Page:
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As per the National Employment Standards (NES), employees are entitled to paid personal and carer’s leave from their employer. It is essential that, as an employer, you understand the legislation that governs these entitlements, being the Fair Work Act 2009.
Employees can take personal leave in Australia due to personal illness or injury, this is also known as ‘sick leave’, or take personal leave to provide care for a member of their immediate household or immediate family. Some employees are confused around the definitions for personal leave, carer’s leave and sick leave, in fact, they are one and the same and should not be treated as separate.
In addition to the paid personal leave, the NES allows employees to take up to two days of unpaid carer’s leave on each occasion. Any period longer than two days is subject to the employer’s discretion.
Employees can take personal leave if they are unfit for work due to illness or injury. In addition, employees can take carer’s leave to care for immediate family or household members.
Immediate family members can include current spouses or de facto partners, as well as former spouses and de facto partners. It also includes a child, grandparent, grandchild, or sibling. These also include step-relatives and any immediate family members of a spouse or de facto partner (both current and former). A household member is defined as anyone who is living with the employee.
You can request an employee to provide reasonable proof of illness or injury.
Paid personal leave can only be used by employees if they’re suffering from illness or injury and are unfit to attend work, or if they are performing caring duties as described above.
Annual leave can be taken by employees at any time that is mutually agreed to by an employer. As an employer, please keep in mind you cannot unreasonably refuse to grant annual leave to an employee.
Paid personal leave accrues progressively from an employee’s first day of work. For every year of service with an employer, employees are entitled to a minimum of 10 ‘notional’ paid days of personal leave. For part-time employees this means they accrue 10 days of personal leave based on their hours of work.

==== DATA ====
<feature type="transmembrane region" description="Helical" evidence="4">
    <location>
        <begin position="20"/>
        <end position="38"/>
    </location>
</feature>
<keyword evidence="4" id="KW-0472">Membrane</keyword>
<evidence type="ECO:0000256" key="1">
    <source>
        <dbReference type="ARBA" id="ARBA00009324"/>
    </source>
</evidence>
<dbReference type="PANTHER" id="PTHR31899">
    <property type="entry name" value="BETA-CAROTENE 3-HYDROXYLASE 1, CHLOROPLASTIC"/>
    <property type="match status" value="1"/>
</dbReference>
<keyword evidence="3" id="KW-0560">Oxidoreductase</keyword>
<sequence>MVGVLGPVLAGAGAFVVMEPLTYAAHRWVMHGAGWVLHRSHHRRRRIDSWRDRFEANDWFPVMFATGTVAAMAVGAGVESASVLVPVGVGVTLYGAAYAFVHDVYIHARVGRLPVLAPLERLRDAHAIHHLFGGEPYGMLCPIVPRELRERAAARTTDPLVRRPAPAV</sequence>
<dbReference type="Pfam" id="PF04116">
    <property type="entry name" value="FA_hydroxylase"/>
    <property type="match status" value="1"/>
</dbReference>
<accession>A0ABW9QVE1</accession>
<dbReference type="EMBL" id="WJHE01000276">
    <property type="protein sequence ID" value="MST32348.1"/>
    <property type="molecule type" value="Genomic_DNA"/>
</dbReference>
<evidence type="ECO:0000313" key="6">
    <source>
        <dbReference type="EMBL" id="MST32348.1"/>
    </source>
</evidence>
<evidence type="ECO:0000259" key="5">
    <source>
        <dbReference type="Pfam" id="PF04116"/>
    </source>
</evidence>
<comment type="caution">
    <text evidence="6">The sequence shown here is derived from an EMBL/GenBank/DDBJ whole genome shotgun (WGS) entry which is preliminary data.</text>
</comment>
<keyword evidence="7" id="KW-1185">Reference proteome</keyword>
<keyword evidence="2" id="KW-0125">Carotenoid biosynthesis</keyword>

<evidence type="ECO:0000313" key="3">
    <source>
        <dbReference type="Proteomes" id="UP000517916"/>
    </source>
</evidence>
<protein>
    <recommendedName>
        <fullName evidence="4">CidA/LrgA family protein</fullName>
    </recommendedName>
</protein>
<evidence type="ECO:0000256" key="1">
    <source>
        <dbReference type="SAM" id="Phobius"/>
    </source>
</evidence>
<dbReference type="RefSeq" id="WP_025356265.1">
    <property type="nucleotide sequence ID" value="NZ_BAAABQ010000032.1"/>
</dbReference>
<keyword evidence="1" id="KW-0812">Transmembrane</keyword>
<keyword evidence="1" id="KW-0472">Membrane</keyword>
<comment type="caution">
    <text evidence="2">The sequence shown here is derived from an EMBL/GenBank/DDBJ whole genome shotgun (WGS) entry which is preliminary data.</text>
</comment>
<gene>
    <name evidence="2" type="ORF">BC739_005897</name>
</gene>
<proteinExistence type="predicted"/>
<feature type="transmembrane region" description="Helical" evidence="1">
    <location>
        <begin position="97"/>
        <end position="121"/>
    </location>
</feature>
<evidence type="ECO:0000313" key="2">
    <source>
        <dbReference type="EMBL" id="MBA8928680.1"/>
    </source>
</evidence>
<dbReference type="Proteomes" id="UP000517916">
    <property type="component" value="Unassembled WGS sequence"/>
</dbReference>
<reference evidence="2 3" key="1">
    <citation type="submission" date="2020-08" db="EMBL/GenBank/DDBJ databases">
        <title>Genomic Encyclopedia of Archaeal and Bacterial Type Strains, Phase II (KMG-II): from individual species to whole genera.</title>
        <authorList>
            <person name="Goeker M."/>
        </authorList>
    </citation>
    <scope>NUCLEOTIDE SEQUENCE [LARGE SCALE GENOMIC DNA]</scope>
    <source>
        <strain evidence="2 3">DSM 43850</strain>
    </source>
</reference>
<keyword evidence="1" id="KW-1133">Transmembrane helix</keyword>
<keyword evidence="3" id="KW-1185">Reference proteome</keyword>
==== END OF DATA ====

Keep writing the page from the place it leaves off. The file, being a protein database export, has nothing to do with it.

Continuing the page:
Personal leave accumulates from year to year. Personal leave continues to accrue when an employee is on any form of paid leave including personal leave, annual leave, and long service leave. If an employee is taking unpaid leave of any kind, including unpaid sick leave, they do not accumulate personal leave.
During periods of paid personal leave, you are required to pay the employee their base rate of pay under the NES. This should account for the ordinary hours they would have worked during the period. Paid personal or carer’s leave doesn’t include loadings, overtime or penalty rates.
Note that contracts of employment, modern awards or enterprise agreements may provide more generous personal leave entitlements – as an employer, you should check the details.
When paid personal/carer’s leave is taken, the minimum requirement is that an employee must be paid at their base rate of pay for the ordinary hours they would have worked during the period. An employee’s ‘base rate of pay’ (other than a pieceworker) is the rate of pay payable to an employee for his or her ordinary hours of work, but not including any of the following:
There is no set period of notice that an employee needs to give an employer before taking personal leave. Employees should give employers notice as soon as possible. This can be after the personal leave has started. Employees should also let the employer know how long they will be absent from work.
In some cases, accrued personal leave can also be used as maternity leave. This can be due to pregnancy-related illness, miscarriage or stillbirth, where employees would have otherwise taken unpaid special maternity leave.
If an employee has elective surgery, they can take a paid personal leave of absence at the discretion of their employer. This is usually judged on a case-by-case basis. Employers can also ask employees to produce evidence that confirms they were unfit for work.
Employees covered by a modern award or enterprise agreement may be able to cash out their personal leave. This depends on the specific award or agreement.
A full list of awards and agreements is available on the Fair Work Commission website.
Want to know more on this or discover more on how you can manage leave effectively, call our partner Suzanne and her team at Performance Advantage today.
Contact them on;0408 897 079
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